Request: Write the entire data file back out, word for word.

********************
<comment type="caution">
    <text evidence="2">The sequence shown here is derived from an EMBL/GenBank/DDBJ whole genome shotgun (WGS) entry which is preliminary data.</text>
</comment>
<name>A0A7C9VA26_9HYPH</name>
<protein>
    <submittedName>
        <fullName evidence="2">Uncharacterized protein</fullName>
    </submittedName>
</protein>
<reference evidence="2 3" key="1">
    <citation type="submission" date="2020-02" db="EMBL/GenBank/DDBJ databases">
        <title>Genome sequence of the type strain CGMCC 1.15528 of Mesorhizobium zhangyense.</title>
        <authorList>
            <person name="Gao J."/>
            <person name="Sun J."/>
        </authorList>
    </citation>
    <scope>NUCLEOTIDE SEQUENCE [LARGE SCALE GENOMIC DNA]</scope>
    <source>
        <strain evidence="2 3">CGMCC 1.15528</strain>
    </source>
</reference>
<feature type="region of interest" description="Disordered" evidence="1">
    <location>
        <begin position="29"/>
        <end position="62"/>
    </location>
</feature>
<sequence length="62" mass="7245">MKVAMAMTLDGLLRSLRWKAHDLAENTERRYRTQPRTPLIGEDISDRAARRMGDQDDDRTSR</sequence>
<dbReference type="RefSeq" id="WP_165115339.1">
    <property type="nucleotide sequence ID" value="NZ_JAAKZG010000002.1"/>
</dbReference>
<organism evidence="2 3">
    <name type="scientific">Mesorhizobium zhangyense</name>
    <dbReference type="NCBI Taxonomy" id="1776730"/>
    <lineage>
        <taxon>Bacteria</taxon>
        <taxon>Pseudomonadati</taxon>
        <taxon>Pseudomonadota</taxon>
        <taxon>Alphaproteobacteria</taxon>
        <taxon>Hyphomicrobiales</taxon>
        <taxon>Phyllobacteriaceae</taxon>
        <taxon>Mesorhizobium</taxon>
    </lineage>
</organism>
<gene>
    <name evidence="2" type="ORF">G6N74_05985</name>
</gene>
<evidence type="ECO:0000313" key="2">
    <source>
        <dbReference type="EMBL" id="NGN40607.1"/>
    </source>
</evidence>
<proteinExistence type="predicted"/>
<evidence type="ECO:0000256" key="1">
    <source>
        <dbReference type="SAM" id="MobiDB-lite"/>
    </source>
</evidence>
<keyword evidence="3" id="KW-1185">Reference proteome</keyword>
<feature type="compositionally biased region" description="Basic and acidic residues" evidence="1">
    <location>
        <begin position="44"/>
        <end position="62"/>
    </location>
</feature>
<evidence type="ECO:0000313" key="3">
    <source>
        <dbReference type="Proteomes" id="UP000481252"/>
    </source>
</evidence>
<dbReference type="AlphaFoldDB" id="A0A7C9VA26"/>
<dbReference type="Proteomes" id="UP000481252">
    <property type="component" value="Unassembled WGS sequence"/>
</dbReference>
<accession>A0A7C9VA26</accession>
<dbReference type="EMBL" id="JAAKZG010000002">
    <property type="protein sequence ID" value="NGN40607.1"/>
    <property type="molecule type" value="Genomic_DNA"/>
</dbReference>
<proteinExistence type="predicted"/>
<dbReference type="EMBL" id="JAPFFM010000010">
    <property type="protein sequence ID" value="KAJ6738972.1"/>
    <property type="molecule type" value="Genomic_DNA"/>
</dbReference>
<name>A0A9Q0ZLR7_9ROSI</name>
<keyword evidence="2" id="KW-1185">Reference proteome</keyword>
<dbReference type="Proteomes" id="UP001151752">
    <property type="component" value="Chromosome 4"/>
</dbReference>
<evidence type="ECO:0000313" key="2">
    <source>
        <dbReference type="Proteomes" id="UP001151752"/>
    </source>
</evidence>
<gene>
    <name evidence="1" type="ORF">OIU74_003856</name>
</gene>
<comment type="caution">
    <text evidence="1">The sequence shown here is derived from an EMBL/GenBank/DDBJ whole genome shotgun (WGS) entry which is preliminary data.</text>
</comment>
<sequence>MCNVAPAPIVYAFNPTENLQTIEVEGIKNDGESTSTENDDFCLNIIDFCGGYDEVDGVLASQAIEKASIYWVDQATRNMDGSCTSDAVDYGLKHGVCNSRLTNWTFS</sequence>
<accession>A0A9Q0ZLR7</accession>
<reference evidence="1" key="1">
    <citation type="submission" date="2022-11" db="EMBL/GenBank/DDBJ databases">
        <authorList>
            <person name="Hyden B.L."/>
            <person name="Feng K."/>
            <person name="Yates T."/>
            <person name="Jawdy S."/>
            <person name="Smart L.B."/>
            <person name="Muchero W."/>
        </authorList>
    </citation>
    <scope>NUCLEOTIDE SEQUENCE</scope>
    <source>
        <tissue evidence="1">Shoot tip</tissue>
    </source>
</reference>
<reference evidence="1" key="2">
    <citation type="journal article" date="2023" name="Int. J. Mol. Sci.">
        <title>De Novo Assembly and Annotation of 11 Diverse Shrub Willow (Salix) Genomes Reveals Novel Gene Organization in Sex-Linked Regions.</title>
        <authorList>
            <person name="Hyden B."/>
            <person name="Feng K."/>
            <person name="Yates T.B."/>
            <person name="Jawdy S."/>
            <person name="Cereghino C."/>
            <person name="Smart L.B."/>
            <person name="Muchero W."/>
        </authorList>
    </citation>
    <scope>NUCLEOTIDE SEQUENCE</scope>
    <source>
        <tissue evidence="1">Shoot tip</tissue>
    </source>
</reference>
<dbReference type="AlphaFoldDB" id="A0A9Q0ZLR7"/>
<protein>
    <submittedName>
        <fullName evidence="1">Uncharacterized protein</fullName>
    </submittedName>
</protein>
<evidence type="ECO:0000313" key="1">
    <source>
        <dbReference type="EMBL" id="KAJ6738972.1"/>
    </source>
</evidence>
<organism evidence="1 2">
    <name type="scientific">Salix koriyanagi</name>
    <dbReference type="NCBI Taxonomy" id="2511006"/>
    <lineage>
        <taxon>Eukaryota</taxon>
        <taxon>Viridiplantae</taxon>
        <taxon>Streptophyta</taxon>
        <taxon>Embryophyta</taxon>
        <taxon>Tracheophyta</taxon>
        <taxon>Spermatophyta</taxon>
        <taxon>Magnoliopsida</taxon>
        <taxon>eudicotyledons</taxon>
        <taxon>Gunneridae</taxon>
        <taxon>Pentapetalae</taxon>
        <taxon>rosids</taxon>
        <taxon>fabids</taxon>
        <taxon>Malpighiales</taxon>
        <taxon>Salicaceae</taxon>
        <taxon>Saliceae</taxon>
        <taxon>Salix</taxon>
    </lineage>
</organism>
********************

<comment type="caution">
    <text evidence="2">The sequence shown here is derived from an EMBL/GenBank/DDBJ whole genome shotgun (WGS) entry which is preliminary data.</text>
</comment>
<name>A0A7C9VA26_9HYPH</name>
<protein>
    <submittedName>
        <fullName evidence="2">Uncharacterized protein</fullName>
    </submittedName>
</protein>
<reference evidence="2 3" key="1">
    <citation type="submission" date="2020-02" db="EMBL/GenBank/DDBJ databases">
        <title>Genome sequence of the type strain CGMCC 1.15528 of Mesorhizobium zhangyense.</title>
        <authorList>
            <person name="Gao J."/>
            <person name="Sun J."/>
        </authorList>
    </citation>
    <scope>NUCLEOTIDE SEQUENCE [LARGE SCALE GENOMIC DNA]</scope>
    <source>
        <strain evidence="2 3">CGMCC 1.15528</strain>
    </source>
</reference>
<feature type="region of interest" description="Disordered" evidence="1">
    <location>
        <begin position="29"/>
        <end position="62"/>
    </location>
</feature>
<sequence length="62" mass="7245">MKVAMAMTLDGLLRSLRWKAHDLAENTERRYRTQPRTPLIGEDISDRAARRMGDQDDDRTSR</sequence>
<dbReference type="RefSeq" id="WP_165115339.1">
    <property type="nucleotide sequence ID" value="NZ_JAAKZG010000002.1"/>
</dbReference>
<organism evidence="2 3">
    <name type="scientific">Mesorhizobium zhangyense</name>
    <dbReference type="NCBI Taxonomy" id="1776730"/>
    <lineage>
        <taxon>Bacteria</taxon>
        <taxon>Pseudomonadati</taxon>
        <taxon>Pseudomonadota</taxon>
        <taxon>Alphaproteobacteria</taxon>
        <taxon>Hyphomicrobiales</taxon>
        <taxon>Phyllobacteriaceae</taxon>
        <taxon>Mesorhizobium</taxon>
    </lineage>
</organism>
<gene>
    <name evidence="2" type="ORF">G6N74_05985</name>
</gene>
<evidence type="ECO:0000313" key="2">
    <source>
        <dbReference type="EMBL" id="NGN40607.1"/>
    </source>
</evidence>
<proteinExistence type="predicted"/>
<evidence type="ECO:0000256" key="1">
    <source>
        <dbReference type="SAM" id="MobiDB-lite"/>
    </source>
</evidence>
<keyword evidence="3" id="KW-1185">Reference proteome</keyword>
<feature type="compositionally biased region" description="Basic and acidic residues" evidence="1">
    <location>
        <begin position="44"/>
        <end position="62"/>
    </location>
</feature>
<evidence type="ECO:0000313" key="3">
    <source>
        <dbReference type="Proteomes" id="UP000481252"/>
    </source>
</evidence>
<dbReference type="AlphaFoldDB" id="A0A7C9VA26"/>
<dbReference type="Proteomes" id="UP000481252">
    <property type="component" value="Unassembled WGS sequence"/>
</dbReference>
<accession>A0A7C9VA26</accession>
<dbReference type="EMBL" id="JAAKZG010000002">
    <property type="protein sequence ID" value="NGN40607.1"/>
    <property type="molecule type" value="Genomic_DNA"/>
</dbReference>
<proteinExistence type="predicted"/>
<dbReference type="EMBL" id="JAPFFM010000010">
    <property type="protein sequence ID" value="KAJ6738972.1"/>
    <property type="molecule type" value="Genomic_DNA"/>
</dbReference>
<name>A0A9Q0ZLR7_9ROSI</name>
<keyword evidence="2" id="KW-1185">Reference proteome</keyword>
<dbReference type="Proteomes" id="UP001151752">
    <property type="component" value="Chromosome 4"/>
</dbReference>
<evidence type="ECO:0000313" key="2">
    <source>
        <dbReference type="Proteomes" id="UP001151752"/>
    </source>
</evidence>
<gene>
    <name evidence="1" type="ORF">OIU74_003856</name>
</gene>
<comment type="caution">
    <text evidence="1">The sequence shown here is derived from an EMBL/GenBank/DDBJ whole genome shotgun (WGS) entry which is preliminary data.</text>
</comment>
<sequence>MCNVAPAPIVYAFNPTENLQTIEVEGIKNDGESTSTENDDFCLNIIDFCGGYDEVDGVLASQAIEKASIYWVDQATRNMDGSCTSDAVDYGLKHGVCNSRLTNWTFS</sequence>
<accession>A0A9Q0ZLR7</accession>
<reference evidence="1" key="1">
    <citation type="submission" date="2022-11" db="EMBL/GenBank/DDBJ databases">
        <authorList>
            <person name="Hyden B.L."/>
            <person name="Feng K."/>
            <person name="Yates T."/>
            <person name="Jawdy S."/>
            <person name="Smart L.B."/>
            <person name="Muchero W."/>
        </authorList>
    </citation>
    <scope>NUCLEOTIDE SEQUENCE</scope>
    <source>
        <tissue evidence="1">Shoot tip</tissue>
    </source>
</reference>
<reference evidence="1" key="2">
    <citation type="journal article" date="2023" name="Int. J. Mol. Sci.">
        <title>De Novo Assembly and Annotation of 11 Diverse Shrub Willow (Salix) Genomes Reveals Novel Gene Organization in Sex-Linked Regions.</title>
        <authorList>
            <person name="Hyden B."/>
            <person name="Feng K."/>
            <person name="Yates T.B."/>
            <person name="Jawdy S."/>
            <person name="Cereghino C."/>
            <person name="Smart L.B."/>
            <person name="Muchero W."/>
        </authorList>
    </citation>
    <scope>NUCLEOTIDE SEQUENCE</scope>
    <source>
        <tissue evidence="1">Shoot tip</tissue>
    </source>
</reference>
<dbReference type="AlphaFoldDB" id="A0A9Q0ZLR7"/>
<protein>
    <submittedName>
        <fullName evidence="1">Uncharacterized protein</fullName>
    </submittedName>
</protein>
<evidence type="ECO:0000313" key="1">
    <source>
        <dbReference type="EMBL" id="KAJ6738972.1"/>
    </source>
</evidence>
<organism evidence="1 2">
    <name type="scientific">Salix koriyanagi</name>
    <dbReference type="NCBI Taxonomy" id="2511006"/>
    <lineage>
        <taxon>Eukaryota</taxon>
        <taxon>Viridiplantae</taxon>
        <taxon>Streptophyta</taxon>
        <taxon>Embryophyta</taxon>
        <taxon>Tracheophyta</taxon>
        <taxon>Spermatophyta</taxon>
        <taxon>Magnoliopsida</taxon>
        <taxon>eudicotyledons</taxon>
        <taxon>Gunneridae</taxon>
        <taxon>Pentapetalae</taxon>
        <taxon>rosids</taxon>
        <taxon>fabids</taxon>
        <taxon>Malpighiales</taxon>
        <taxon>Salicaceae</taxon>
        <taxon>Saliceae</taxon>
        <taxon>Salix</taxon>
    </lineage>
</organism>